Tuesday Cabinet Meeting Addresses Trade Issues

March 29, 1864

“Not long at Cabinet-meeting, Chase still feels that he did not make a good case in the matter of the Princeton,” wrote Navy Secretary Gideon Welles in his diary.  “He inquired with assumed nonchalance how I got on with Lee and Butler in the matter of permits.  I told him the whole subject of trade belonged to the Treasury, and I gave myself no further concent about it than to stop abuse through naval officers. He denied that he had anything to do with matters of trade within the Rebel lines. I replied that General Butler gave permits for trade and quoted the trade regulations for his authority, and when I referred the matter to him for explanation, he had taken no exception. Chase seemed stumped. Said the regulations had not been officially promulgated. I told him that I knew not whether they were or not, but if they had been I asked if they authorized the proposed trade. He said they did not.” Sec. Welles brings a group of rear admirals, including Hiram Paulding, commanding Navy Yard at New York, C.H. Davis, S.H. Stringham and Francis Gregory to introduce them to President.”

President Lincoln wires General George Meade  that there is “no need for court of inquiry regarding publication of accounts discrediting Meade’s operations at Gettysburg.”

Historian R. Steven Jones wrote in The Right Hand of Command: Use & Disuse of Personal Staffs in the Civil War: “An exchange between Grant and Abraham Lincoln on March 29, 1864, shows just how adamant Grant was that his new staffers be well qualified.  Lincoln had recommended a friend, a Captain Kinney, for a position on Grant’s staff.  Grant, mistakenly calling the man Kennedy, refused.  ‘I would be glad to accommodate Capt. Kennedy but in the selection of my staff I do not want any one whom I do not personally know to be qualified for the position assigned them.’”

Former Secretary of War Simon Cameron writes President Lincoln regarding presidential politics and hints about his recent meeting with General Benjamin F. Butler: “I had a letter this morning from a very intelligent politician, of much influence, in N. York, urging me to consent to a postponement of the convention till Sept. Some time ago, a committee called on me to urge the same matter.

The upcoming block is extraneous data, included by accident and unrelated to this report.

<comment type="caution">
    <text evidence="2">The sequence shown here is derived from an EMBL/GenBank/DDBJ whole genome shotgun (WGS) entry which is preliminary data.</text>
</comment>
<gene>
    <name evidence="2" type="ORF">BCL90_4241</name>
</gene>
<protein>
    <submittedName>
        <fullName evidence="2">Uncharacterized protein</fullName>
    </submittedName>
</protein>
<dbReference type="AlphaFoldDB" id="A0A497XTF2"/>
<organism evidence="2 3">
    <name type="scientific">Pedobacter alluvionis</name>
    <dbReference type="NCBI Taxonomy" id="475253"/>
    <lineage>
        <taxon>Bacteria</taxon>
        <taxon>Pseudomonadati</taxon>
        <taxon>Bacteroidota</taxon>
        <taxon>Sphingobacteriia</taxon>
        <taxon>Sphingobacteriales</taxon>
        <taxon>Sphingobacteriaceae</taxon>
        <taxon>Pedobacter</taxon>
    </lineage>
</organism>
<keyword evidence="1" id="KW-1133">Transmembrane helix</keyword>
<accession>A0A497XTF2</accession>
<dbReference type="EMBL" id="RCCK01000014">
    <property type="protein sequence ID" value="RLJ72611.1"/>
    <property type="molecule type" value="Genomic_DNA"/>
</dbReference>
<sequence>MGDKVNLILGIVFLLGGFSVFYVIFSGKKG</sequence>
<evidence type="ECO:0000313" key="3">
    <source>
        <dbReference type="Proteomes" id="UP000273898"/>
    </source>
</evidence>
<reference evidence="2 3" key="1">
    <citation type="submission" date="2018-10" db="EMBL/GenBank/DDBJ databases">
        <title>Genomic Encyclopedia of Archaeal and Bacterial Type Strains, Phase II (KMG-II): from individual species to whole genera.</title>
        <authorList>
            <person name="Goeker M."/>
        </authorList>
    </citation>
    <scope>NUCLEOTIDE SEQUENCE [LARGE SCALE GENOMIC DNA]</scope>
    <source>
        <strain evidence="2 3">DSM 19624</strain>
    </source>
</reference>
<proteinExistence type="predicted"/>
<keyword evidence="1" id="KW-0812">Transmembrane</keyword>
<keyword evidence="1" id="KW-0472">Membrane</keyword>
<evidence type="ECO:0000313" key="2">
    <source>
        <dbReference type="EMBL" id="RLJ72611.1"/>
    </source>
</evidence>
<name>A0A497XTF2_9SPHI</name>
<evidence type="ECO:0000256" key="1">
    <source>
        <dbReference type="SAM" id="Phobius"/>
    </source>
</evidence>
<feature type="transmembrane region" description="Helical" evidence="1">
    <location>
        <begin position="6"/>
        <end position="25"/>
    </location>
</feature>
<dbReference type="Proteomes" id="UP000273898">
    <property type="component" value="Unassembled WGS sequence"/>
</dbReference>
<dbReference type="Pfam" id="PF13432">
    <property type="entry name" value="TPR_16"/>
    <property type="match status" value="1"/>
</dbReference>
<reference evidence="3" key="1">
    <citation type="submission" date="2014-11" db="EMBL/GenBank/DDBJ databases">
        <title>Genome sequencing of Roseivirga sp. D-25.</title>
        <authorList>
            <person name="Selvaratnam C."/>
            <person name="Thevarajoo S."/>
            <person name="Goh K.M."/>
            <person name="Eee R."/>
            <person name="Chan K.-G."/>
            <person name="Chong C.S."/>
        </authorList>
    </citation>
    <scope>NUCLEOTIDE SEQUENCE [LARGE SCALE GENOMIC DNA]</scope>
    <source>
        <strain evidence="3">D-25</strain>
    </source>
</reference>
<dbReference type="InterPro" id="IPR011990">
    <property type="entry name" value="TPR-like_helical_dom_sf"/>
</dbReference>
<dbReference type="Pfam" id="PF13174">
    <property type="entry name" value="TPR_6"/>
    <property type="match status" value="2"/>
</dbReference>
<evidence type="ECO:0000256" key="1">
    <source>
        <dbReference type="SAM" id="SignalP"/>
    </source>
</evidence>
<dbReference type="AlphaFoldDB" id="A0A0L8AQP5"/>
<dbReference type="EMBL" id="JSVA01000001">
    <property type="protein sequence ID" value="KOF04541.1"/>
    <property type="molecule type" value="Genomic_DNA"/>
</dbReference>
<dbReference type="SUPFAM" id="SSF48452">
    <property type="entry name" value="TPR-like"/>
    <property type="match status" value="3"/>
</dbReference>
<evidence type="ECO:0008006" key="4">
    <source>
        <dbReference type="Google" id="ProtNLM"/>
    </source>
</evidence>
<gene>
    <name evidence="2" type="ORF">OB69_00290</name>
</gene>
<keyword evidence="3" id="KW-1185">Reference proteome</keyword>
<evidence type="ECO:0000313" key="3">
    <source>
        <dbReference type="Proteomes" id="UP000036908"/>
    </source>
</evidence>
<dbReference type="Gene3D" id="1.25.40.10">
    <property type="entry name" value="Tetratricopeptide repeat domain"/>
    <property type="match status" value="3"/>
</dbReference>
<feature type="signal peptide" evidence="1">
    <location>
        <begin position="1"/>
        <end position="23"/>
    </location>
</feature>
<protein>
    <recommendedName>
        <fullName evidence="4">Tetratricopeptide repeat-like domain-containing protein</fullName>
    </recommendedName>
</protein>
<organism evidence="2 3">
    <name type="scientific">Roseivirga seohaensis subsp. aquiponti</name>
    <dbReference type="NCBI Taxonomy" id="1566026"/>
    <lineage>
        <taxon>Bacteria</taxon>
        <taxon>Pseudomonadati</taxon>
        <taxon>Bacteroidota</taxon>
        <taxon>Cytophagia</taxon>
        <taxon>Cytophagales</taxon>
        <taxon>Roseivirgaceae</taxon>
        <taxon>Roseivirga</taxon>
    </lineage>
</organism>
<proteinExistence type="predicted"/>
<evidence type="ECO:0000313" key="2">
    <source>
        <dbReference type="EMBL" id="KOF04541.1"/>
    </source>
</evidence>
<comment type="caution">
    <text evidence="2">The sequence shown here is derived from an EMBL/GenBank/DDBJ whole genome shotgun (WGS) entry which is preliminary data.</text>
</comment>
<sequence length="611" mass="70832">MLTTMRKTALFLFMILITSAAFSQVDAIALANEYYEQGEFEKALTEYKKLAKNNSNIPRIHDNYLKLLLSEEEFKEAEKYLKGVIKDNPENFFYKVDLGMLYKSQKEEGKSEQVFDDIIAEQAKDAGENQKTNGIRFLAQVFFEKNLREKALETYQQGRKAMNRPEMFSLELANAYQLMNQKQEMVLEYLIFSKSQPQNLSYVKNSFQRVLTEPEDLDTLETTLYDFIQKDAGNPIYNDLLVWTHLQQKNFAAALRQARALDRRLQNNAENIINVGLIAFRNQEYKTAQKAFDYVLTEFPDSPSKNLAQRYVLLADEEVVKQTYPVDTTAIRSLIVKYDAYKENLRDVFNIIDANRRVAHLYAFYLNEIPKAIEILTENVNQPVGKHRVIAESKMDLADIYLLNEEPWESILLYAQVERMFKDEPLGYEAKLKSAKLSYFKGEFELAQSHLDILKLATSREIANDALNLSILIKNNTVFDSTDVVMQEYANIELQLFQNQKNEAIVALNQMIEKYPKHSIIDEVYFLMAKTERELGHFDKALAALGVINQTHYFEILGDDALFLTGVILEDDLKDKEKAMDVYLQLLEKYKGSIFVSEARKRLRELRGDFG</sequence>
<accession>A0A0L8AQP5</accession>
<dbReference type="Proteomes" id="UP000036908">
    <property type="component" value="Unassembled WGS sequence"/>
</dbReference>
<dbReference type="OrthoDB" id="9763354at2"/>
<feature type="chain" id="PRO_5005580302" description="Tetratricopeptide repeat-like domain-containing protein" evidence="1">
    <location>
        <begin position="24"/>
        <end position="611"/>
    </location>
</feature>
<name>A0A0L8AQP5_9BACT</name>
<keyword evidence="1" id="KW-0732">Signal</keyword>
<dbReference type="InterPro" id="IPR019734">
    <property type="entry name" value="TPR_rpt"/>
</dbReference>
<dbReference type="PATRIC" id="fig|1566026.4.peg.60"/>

These things and others that have come to my view, convince me that it will be vigorously urged and that if it is not vigorously resisted, it will succeed.

In connection with this, it is well known that Mr. Seward1 has never ceased to think he will succeed you, and that his faithful manager hopes to carry him into the Presidency next March, by his skill, aided perhaps by the millions made in N. York, by army & navy contracts.

Another, and I think a wiser party, look to the election of Gnl. Dix. The least failure this summer, some now think, will ensure your defeat, by bringing forward a negative man, with a cultivated character such as Dix has acquired by avoiding all responsibility, & always obtaining with every party in power, a high position.

I am against all postponements, as I presume you are, but I look upon this moment as being so formidable that I should like to have a full & free conversation with you, concerning it & the campaign.– There are many points which would probably enable me to do some service, — & as I am in the contest, with no wish saving your success — and with little business to interfere, I desire to guard against all surprizes.– You are always so much employed when I am in Washington, that I have hesitated to occupy your time, — and but, if you will drop me a line saying when I can come to your house, with the chance of an hours uninterrupted talk, I will obey it.

I come from Ft. Monroe yesterday after spending three days there, during which time, I had much pleasant conversation with Gnl. Butler – part of which I would like to communicate to you.

Published in: on March 29, 2014 at 9:00 am  Leave a Comment  

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